Already an airfield before the war it was requisitioned by the air ministry. two airstrips, I assume diagonally against and for the prevailing wind. It was primarily a satellite station for RAF Coltishall. On the 29the October 1940, two days after an attack on Coltishall the Luftwaffe bombed it, hitting aircraft and personnel (more on which in a later post). They were after 72 Squadron who were here temporarily while Coltishall was fixed. It was bombed again with incendiaries on the 12th of May 1941 with no real damage.
From September 1942, the airfield was allocated to the Mighty Eighth as a fighter base but was only used from March to April 1943 by P-47 Thunderbolts of the 56th Fighter Group. From August 1942 to July 1943, No. 56 Squadron RAF Typhoons were here. Then No. 195, 245, 266 and 609 Squadron Typhoons, No. 19 Sqn Spitfires and the USAAF’s 56th Fighter Group’s P-47 Thunderbolts were detached here at various points in time from August 1942 to August 1943. From April to May 1943, No. 1489 Flight RAF conducted target towings for aircraft based at RAF Coltishall and RAF Sutton Bridge. In August 1943, the airfield was transferred to USAAF control and was rebuilt. Reopened in September 1944 and used by 3, 19, 56, 65, 122, 229, 451, 453, 485, and 601 Squadrons. From July to October 1945, the British Army operated liaison aircraft from here. Chris from Norfolk uncovered has made a short about what is left which is here.
RAF Oulton is a well remembered airfield and has it’s own museum within Blickling Hall, the site butts onto the park pretty much, you can drive ppast some fairly obvious bits of it, and as swords are turned to plough-shares, so runways in Norfolk tend to get converted into poultry keeping sheds out of the mud, unless they get pulled up and used for hardcore and road building. Most people don’t realise they’re driving over crushed up runways when they drive over the Magdalen Street flyover, but there you go.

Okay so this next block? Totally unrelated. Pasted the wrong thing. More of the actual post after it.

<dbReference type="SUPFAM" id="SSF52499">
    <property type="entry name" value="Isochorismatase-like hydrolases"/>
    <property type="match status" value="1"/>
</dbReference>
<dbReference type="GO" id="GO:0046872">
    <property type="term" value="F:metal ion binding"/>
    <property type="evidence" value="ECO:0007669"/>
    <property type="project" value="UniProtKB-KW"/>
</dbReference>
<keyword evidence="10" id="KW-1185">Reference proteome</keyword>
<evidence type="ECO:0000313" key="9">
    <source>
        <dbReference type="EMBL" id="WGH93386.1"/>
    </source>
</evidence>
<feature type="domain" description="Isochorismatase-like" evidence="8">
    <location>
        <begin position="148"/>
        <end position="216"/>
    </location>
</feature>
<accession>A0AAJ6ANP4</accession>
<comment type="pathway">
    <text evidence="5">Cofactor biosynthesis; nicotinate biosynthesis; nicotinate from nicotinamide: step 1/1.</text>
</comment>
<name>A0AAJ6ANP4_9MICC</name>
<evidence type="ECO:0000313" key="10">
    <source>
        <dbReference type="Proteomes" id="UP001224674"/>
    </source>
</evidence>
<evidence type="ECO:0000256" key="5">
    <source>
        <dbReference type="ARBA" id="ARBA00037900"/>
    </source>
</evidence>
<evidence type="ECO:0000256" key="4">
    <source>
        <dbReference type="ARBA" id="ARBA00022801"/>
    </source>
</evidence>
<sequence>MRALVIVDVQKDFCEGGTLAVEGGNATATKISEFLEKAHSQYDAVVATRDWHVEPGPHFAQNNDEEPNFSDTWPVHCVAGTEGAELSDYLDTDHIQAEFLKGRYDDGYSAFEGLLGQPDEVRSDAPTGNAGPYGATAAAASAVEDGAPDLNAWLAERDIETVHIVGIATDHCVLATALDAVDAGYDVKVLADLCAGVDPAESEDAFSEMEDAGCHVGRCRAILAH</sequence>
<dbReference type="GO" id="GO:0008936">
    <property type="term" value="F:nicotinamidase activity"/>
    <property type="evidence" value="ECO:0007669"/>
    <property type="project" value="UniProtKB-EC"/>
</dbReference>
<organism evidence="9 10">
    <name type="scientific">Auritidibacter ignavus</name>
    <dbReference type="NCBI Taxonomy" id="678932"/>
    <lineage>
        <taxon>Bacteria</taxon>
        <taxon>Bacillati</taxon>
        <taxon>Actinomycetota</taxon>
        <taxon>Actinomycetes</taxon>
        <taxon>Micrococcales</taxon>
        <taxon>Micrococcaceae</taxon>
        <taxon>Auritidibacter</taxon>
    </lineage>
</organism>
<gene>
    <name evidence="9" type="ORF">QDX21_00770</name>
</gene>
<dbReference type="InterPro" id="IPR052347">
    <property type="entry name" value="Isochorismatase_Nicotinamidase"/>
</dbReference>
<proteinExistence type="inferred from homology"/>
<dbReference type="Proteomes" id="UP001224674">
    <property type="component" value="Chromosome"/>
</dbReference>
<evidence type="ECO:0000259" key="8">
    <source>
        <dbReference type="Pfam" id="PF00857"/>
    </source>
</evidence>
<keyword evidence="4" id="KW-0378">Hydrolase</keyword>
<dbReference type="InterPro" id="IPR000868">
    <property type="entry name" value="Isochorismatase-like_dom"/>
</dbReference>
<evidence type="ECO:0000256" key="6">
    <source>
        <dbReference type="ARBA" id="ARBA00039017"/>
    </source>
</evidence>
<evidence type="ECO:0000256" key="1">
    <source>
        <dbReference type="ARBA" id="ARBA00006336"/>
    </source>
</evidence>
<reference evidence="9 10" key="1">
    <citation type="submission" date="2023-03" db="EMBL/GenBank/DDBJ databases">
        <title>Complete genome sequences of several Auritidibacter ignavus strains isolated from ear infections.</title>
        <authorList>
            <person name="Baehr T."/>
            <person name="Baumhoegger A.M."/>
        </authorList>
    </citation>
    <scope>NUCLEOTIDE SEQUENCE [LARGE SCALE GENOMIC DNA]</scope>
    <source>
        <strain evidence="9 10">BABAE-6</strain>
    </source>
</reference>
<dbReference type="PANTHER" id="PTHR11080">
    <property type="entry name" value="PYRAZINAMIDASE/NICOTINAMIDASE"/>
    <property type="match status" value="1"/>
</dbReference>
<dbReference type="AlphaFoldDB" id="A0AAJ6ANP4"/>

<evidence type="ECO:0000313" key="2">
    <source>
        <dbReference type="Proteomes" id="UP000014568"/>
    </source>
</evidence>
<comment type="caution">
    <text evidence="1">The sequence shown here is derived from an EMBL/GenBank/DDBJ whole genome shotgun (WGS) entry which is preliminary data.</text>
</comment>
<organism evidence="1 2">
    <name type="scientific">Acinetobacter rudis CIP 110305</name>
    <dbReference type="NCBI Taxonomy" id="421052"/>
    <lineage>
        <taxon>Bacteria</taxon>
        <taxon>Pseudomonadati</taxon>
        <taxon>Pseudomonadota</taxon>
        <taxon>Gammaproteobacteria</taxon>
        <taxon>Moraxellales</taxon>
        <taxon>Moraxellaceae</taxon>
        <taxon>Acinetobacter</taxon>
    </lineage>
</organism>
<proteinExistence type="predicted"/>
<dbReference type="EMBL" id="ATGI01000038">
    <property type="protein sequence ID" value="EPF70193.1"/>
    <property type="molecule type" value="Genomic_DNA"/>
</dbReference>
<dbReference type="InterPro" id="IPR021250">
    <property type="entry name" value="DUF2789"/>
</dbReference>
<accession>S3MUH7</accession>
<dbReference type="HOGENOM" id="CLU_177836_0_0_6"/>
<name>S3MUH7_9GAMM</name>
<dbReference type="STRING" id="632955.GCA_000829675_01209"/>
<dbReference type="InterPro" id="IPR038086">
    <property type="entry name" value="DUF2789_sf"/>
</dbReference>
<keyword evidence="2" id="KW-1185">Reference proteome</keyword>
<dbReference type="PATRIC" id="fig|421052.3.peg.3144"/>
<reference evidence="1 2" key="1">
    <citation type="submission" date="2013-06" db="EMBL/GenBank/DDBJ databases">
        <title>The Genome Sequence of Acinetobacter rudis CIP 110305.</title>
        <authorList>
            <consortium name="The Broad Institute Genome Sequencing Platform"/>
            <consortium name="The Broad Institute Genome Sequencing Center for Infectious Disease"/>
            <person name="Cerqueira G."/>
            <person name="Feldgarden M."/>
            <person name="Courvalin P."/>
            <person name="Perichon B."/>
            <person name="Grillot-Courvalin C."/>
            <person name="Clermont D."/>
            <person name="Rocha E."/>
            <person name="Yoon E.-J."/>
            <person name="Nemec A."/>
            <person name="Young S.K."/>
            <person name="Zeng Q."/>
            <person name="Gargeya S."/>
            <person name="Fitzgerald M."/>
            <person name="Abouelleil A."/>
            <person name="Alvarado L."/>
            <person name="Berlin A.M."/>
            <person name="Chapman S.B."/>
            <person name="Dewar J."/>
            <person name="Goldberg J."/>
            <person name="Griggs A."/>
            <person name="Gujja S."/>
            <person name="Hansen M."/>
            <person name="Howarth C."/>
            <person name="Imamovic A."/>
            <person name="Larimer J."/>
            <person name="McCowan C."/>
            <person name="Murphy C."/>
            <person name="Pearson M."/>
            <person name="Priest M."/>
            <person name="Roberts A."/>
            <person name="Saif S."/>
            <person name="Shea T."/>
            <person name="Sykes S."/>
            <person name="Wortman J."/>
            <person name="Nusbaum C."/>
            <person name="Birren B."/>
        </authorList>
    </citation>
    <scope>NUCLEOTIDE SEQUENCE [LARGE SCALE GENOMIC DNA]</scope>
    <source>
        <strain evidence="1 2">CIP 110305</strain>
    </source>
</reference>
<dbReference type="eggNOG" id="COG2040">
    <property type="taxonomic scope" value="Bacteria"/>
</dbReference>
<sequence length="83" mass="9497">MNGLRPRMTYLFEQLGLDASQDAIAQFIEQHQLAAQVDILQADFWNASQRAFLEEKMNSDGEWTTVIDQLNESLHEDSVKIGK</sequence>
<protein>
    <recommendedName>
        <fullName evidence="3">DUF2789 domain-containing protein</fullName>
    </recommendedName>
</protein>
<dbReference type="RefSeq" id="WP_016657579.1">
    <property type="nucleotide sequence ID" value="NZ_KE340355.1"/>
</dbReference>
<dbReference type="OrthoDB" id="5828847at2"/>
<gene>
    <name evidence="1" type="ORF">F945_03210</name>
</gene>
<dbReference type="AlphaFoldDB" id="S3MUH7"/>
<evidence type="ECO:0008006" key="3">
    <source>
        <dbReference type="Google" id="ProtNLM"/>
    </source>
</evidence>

Originally a satellite station for RAF Horsham St Faith and once that passed into the hands of the Eight Air Force became a satellite of RAF Swanton Morley. Originally it had grass airstrips and two T2 hangers. when it converted it to heavy bombers some concrete was spread about in the usual pattern that you see so often coded into the landscape in Southern Britain. It is still visible with large parts still there. It variously housed Blenheims, Bostons, Beaufighters, with a few B17s and B24s towards the end of the war (See also comment below about use by 100BG). Once everyone had taken a breather from trying to kill each other it was used to store Mosquitos (the planes not the insects), some of which were probably dismantled at nearby RAF Swannington.
Original photos: Googlemaps. RAF Oulton – HMSO OOC. RAF Matlaske – USAAF OOC, RAF Ludham – HMSO OOC.
Typhoon Photo IWM, A Hawker Typhoon Mark IB of No. 56 Squadron RAF runs up its engine in a revetment at Matlask, Norfolk, before taking off on a ‘Rhubarb’ (a harassing fighter operation) over Holland.